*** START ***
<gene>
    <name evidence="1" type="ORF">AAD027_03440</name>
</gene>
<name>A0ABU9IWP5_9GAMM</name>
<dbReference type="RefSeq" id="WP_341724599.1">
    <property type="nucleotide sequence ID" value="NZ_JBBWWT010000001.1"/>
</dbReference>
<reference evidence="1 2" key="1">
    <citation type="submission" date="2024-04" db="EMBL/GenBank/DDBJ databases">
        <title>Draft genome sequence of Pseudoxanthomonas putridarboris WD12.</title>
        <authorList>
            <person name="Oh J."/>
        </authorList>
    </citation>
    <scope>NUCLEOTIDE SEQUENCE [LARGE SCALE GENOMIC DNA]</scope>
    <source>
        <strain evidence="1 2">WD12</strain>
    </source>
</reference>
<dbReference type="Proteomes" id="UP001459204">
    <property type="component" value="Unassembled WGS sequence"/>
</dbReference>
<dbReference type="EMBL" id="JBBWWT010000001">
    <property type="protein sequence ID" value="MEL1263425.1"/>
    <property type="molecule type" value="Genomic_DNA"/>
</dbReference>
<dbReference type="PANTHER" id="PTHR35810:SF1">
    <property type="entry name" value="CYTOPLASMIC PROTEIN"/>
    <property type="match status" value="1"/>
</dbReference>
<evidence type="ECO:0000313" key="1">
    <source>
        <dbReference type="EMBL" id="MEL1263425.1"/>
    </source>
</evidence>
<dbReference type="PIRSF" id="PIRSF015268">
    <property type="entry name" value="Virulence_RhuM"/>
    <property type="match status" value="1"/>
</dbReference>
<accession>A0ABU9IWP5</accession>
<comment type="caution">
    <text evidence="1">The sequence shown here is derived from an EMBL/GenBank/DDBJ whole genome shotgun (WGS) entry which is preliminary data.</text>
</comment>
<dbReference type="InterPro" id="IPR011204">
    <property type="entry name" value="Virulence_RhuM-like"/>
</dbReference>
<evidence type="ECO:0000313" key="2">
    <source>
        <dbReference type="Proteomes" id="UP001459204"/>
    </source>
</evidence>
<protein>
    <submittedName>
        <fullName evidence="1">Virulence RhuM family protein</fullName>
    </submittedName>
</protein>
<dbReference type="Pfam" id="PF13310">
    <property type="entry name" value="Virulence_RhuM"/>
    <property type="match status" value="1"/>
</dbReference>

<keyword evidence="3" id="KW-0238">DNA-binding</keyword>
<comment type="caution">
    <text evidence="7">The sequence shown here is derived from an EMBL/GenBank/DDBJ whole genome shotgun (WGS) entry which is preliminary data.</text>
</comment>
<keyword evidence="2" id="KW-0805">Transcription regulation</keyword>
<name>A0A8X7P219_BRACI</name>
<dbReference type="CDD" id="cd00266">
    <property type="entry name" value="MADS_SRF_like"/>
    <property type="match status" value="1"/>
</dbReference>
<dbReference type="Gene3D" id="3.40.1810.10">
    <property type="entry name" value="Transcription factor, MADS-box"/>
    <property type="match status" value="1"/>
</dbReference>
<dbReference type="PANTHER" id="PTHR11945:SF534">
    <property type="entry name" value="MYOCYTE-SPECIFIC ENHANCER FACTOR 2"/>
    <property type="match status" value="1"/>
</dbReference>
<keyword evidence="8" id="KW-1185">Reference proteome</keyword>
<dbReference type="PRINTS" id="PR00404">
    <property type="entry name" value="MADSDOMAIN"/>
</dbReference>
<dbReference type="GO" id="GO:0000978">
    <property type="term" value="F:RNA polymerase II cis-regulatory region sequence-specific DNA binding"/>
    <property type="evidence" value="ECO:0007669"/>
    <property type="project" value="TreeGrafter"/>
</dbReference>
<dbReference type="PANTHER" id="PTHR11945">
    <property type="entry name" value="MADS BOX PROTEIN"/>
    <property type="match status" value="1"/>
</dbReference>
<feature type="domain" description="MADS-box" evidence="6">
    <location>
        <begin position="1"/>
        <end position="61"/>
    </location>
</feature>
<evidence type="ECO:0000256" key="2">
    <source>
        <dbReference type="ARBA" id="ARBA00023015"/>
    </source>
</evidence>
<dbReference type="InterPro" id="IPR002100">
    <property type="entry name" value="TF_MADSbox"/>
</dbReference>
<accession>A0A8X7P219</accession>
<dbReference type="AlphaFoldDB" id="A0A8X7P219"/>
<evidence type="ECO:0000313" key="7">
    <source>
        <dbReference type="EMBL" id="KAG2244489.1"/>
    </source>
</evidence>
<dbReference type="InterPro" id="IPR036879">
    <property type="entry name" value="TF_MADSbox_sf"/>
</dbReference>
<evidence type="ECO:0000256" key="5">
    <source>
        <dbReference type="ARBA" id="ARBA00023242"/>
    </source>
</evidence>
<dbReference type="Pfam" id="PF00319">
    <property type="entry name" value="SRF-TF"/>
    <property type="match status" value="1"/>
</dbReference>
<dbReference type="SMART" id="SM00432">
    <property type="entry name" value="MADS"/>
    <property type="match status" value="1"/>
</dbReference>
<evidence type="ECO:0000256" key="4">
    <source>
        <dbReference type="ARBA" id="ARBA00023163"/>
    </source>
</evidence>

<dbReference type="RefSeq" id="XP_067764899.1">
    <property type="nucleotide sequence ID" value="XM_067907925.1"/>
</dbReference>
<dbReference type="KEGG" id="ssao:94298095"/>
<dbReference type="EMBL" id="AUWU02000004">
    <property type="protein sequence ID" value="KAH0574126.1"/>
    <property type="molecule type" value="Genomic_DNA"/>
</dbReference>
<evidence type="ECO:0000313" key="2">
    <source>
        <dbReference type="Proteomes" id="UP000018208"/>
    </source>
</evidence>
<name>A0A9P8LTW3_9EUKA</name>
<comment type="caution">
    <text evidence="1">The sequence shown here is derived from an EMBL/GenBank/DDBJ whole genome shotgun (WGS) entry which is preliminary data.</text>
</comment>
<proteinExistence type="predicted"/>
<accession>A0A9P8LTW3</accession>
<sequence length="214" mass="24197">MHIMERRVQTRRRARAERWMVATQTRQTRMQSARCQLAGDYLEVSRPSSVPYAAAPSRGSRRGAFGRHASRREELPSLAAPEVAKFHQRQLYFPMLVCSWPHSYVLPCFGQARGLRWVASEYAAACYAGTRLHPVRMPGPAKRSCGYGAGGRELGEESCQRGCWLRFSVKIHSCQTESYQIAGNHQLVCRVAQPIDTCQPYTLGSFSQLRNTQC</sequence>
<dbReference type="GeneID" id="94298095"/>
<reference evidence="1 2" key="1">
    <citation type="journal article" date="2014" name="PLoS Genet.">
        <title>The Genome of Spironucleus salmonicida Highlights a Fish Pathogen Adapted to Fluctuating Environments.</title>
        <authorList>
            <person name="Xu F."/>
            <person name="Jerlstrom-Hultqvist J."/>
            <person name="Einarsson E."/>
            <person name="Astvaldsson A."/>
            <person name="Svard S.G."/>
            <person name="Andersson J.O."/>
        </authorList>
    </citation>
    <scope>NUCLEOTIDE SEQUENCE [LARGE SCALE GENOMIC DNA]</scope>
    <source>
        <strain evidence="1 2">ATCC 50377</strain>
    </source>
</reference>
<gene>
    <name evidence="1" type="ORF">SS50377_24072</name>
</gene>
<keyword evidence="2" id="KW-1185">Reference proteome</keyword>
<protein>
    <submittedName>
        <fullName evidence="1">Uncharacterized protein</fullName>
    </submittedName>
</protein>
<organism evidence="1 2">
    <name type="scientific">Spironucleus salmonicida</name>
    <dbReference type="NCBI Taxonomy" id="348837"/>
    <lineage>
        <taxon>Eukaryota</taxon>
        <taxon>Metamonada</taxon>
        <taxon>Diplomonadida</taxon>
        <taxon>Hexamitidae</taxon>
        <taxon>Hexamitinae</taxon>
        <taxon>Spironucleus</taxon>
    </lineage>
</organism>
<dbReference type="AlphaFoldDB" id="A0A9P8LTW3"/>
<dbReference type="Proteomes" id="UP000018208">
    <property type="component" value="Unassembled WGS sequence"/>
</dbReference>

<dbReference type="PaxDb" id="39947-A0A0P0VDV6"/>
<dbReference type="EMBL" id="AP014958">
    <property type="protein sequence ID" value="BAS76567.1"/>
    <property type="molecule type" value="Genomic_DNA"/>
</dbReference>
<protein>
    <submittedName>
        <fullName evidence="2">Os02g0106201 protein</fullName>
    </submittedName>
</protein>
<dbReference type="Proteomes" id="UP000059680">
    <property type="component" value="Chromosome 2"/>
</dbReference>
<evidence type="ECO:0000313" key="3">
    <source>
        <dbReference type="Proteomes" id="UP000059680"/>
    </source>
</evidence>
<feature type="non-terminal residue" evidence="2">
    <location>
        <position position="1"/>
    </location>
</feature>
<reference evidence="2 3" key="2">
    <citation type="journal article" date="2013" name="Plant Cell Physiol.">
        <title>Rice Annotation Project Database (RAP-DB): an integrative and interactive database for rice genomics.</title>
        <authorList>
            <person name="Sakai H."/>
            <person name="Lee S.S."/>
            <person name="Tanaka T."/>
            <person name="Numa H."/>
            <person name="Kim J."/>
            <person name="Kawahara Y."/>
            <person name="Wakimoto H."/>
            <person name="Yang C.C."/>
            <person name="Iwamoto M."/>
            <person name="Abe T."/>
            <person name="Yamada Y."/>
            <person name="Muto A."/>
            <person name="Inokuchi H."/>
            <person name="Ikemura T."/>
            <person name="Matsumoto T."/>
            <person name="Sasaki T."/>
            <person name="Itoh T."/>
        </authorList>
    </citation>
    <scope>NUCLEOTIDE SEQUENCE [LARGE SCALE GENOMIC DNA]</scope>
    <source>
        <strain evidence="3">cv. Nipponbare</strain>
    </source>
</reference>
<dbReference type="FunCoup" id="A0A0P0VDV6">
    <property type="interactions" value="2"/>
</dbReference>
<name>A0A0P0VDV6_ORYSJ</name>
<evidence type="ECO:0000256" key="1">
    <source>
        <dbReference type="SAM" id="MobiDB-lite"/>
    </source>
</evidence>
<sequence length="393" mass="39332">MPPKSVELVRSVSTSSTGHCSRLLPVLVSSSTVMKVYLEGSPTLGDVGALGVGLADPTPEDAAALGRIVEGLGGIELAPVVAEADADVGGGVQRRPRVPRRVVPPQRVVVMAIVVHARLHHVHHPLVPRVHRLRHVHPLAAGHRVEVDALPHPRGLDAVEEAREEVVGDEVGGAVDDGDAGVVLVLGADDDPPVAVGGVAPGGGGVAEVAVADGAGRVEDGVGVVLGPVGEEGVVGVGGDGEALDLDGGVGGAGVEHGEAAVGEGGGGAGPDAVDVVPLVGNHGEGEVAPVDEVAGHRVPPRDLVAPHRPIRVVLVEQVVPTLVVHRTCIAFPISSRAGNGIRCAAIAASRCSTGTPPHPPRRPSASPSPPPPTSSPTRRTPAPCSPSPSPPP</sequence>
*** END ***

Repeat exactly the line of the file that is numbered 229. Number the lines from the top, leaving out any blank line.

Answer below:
            <person name="Kawahara Y."/>